Juvenile Myelomonocytic Leukemia

National Organization for Rare Disorders, Inc.

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It is possible that the main title of the report Juvenile Myelomonocytic Leukemia is not the name you expected.

Disorder Subdivisions

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General Discussion


Juvenile myelomonocytic leukemia (JMML) is a rare pediatric form of blood cancer. JMML predominately affects young children, most often developing in children under the age of 4. The male/female ratio of affected children is 2-3:1.The disorder is characterized by the uncontrolled growth of an immature form of a specific type of white blood cell known as monocyte precursors. These abnormal cells accumulate in the bone marrow crowding out other healthy cells. The bone marrow produces specialized cells (hematopoietic stem cells) that grow and eventually develop into red blood cells, white blood cells and platelets. These cells are released into the bloodstream to travel throughout the body and perform specific functions. Red blood cells deliver oxygen to the body; white blood cells help the body to fight infection; and platelets allow the body to form clots to stop bleeding. When abnormal cells accumulate in the bone marrow, they can affect the production and function of these healthy blood cells. Abnormal cells can accumulate in other tissues and organs of the body such as the lungs, skin, liver, and intestines. JMML is an aggressive and difficult to treat disease. Currently, the main therapeutic option is allogeneic hematopoietic stem cell transplantation. The exact, underlying cause of JMML is unknown.


Over the years, several different classification systems have been used to define JMML. Currently, the World Health Organization (WHO) classifies JMML as an overlap myelodysplastic syndrome/myeloproliferative disorder because JMML shares characteristics with both of these groups of disorders. Myelodysplastic syndromes are defined as a group of disorders that are characterized by disordered development of blood cells in the bone marrow. Myeloproliferative disorders are defined as a group of disorders characterized by the overproduction (proliferation) of the three main blood cell lines, red or white blood cells or platelets. The first case of JMML was described in the medical literature in 1924.

Supporting Organizations

American Cancer Society, Inc.

250 Williams NW St
Ste 6000
Atlanta, GA 30303
Tel: (404)320-3333
Tel: (800)227-2345
Website: http://www.cancer.org

Children's Leukemia Research Association

585 Stewart Avenue, Suite 18
Garden City, NY 11530
Tel: (516)222-1944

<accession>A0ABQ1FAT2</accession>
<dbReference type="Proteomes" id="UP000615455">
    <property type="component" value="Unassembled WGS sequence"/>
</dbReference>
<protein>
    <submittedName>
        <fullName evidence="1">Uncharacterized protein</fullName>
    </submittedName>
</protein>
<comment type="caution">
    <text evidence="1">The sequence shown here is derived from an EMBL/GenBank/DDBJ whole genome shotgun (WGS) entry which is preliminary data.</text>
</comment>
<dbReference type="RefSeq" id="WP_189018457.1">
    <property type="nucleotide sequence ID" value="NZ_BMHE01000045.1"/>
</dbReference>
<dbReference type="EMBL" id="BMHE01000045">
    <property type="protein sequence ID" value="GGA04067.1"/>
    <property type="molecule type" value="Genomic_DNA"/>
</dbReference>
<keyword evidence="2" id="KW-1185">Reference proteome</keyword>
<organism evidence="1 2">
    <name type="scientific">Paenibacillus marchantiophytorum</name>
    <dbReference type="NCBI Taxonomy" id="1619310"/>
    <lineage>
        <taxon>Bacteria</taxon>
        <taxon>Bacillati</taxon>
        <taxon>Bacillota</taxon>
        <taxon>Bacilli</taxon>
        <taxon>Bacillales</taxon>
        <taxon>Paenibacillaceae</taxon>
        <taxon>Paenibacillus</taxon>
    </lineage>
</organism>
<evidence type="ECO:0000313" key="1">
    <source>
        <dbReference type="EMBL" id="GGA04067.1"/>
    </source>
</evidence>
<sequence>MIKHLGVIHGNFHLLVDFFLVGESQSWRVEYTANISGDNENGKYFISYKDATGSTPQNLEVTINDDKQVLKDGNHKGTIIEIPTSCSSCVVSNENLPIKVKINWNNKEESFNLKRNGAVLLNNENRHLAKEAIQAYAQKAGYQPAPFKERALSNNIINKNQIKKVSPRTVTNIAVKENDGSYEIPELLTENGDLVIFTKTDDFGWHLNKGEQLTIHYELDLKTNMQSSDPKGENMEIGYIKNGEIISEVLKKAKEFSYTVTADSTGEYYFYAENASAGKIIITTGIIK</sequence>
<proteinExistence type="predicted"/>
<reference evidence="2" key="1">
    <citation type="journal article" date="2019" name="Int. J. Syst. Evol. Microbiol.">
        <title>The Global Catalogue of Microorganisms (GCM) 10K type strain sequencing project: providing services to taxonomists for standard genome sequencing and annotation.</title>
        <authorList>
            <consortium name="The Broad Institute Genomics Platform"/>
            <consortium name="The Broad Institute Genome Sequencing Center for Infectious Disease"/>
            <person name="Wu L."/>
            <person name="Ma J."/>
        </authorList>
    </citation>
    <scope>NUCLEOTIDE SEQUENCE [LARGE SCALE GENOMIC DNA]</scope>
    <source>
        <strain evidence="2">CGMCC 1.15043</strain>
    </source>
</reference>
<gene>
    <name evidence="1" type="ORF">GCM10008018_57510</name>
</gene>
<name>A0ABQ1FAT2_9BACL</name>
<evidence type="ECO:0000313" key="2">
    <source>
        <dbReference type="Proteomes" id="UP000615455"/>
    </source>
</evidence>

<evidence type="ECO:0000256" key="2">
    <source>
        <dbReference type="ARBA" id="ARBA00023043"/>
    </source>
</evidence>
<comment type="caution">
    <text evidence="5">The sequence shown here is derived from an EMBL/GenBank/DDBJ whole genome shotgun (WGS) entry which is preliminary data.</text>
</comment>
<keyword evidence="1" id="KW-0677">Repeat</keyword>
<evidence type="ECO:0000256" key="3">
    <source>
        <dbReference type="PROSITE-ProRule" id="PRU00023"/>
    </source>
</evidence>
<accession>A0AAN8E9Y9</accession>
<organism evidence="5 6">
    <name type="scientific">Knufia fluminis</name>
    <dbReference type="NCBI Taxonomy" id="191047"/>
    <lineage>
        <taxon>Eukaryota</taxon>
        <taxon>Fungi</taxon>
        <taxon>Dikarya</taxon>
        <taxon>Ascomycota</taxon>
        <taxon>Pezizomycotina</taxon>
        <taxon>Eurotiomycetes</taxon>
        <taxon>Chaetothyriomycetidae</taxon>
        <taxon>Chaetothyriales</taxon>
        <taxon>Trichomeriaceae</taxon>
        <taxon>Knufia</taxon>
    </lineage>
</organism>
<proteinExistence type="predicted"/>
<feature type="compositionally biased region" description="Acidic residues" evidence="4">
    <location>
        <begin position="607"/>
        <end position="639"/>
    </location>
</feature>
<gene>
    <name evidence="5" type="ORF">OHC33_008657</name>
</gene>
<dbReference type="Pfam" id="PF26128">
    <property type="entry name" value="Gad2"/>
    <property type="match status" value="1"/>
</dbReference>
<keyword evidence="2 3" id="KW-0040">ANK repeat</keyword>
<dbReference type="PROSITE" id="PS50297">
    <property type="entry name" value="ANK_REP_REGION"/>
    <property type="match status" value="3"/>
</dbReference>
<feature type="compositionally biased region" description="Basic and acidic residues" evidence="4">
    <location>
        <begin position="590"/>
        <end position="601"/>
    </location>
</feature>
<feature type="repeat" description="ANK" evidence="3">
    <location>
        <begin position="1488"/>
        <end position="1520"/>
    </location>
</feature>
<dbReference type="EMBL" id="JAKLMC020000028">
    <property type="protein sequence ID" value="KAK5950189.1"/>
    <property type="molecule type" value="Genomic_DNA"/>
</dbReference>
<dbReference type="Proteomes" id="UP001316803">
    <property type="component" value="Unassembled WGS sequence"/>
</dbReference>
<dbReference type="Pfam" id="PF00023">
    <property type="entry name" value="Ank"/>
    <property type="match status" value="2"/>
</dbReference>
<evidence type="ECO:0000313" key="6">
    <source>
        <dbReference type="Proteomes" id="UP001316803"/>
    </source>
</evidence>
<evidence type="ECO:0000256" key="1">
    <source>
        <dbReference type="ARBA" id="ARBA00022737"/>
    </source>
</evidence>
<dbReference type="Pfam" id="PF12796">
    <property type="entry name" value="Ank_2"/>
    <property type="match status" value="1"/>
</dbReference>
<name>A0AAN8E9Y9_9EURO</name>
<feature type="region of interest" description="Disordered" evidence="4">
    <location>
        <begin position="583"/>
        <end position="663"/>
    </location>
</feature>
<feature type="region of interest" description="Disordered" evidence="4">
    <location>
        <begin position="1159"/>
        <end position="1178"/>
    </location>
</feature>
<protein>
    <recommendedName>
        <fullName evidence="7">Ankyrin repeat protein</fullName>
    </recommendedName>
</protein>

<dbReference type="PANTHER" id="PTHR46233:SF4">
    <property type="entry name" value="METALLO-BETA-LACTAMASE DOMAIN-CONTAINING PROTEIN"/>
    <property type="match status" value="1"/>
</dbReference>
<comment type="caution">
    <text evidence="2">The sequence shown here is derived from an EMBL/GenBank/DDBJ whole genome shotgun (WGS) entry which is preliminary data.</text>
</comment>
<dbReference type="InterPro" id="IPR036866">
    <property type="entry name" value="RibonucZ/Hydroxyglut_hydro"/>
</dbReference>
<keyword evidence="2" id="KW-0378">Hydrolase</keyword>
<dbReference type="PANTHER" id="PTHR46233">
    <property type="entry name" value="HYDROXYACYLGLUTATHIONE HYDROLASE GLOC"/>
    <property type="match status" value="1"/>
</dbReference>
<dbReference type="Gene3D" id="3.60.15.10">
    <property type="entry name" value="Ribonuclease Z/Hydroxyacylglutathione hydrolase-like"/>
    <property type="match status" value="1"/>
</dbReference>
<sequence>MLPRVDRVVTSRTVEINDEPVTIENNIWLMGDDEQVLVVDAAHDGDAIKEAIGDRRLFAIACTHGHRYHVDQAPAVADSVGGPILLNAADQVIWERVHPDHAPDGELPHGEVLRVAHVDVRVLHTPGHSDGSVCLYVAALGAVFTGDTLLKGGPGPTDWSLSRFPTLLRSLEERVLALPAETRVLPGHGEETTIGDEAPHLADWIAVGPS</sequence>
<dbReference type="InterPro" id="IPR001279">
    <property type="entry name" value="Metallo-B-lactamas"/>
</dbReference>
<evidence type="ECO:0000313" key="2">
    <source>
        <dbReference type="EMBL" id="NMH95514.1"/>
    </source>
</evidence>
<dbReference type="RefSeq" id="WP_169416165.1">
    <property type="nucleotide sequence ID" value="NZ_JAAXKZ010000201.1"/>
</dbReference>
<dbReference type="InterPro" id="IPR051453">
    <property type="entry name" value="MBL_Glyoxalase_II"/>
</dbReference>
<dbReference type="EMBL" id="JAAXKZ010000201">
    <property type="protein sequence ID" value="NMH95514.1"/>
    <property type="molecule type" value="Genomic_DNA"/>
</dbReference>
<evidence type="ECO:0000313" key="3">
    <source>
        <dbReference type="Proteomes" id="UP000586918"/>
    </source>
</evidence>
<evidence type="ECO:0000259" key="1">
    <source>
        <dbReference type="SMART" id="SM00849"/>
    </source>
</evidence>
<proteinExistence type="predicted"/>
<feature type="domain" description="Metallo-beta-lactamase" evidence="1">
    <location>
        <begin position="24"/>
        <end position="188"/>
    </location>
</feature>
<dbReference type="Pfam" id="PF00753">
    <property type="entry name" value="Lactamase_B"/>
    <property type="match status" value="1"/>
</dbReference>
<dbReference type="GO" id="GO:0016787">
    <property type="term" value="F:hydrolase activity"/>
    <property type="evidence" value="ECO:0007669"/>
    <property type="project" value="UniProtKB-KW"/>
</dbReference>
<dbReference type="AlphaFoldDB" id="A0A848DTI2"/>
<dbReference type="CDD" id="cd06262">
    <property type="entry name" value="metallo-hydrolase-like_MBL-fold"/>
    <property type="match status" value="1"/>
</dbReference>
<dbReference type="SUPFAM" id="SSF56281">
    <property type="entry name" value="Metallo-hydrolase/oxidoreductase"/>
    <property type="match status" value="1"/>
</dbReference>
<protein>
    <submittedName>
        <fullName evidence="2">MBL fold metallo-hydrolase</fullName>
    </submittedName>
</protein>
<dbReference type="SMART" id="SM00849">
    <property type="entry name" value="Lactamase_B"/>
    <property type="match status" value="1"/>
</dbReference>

Fax: (516)222-0457
Email: info@childrensleukemia.org
Website: http://www.childrensleukemia.org

Children's Tumor Foundation

120 Wall Street
16th Floor
New York, NY 10005
Tel: (212) 344-6633
Fax: (212)747-0004
Tel: (800)323-7938
Email: info@ctf.org
Website: http://www.ctf.org/

JMML Foundation

Website: http://thejmmlfoundation.wildapricot.org/

Leukemia & Lymphoma Society

1311 Mamaroneck Avenue
Suite 310
White Plains, NY 10605
Tel: (914)949-5213
Fax: (914)949-6691
Tel: (800)955-4572
Email: infocenter@LLS.org
Website: http://www.LLS.org

National Bone Marrow Transplant Link

20411 W. 12 Mile Rd
Suite 108
Southfield, MI 48076
Tel: (248)358-1886
Fax: (248)358-1889
Tel: (800)546-5268
Email: info@nbmtlink.org
Website: http://www.nbmtlink.org

OncoLink: The University of Pennsylvania Cancer Center Resource

3400 Spruce Street
2 Donner
Philadelphia, PA 19104-4283
Tel: (215)349-8895
Fax: (215)349-5445
Email: hampshire@uphs.upenn.edu
Website: http://www.oncolink.upenn.edu

Rare Cancer Alliance

1649 North Pacana Way
Green Valley, AZ 85614
Website: http://www.rare-cancer.org

World Health Organization (WHO)

Avenue Appia 20
Geneva 27, 1211
Tel: 41227912111
Fax: 41227913111
Website: http://www.who.int/en/

For a Complete Report

This is an abstract of a report from the National Organization for Rare Disorders (NORD). For a full-text version of this report, go to www.rarediseases.org and click on Rare Disease Database under "Rare Disease Information".

The information provided in this report is not intended for diagnostic purposes. It is provided for informational purposes only.

It is possible that the title of this topic is not the name you selected. Please check the Synonyms listing to find the alternate name(s) and Disorder Subdivision(s) covered by this report.

This disease entry is based upon medical information available through the date at the end of the topic. Since NORD's resources are limited, it is not possible to keep every entry in the Rare Disease Database completely current and accurate. Please check with the agencies listed in the Resources section for the most current information about this disorder.

Last Updated:  5/8/2013
Copyright  2013 National Organization for Rare Disorders, Inc.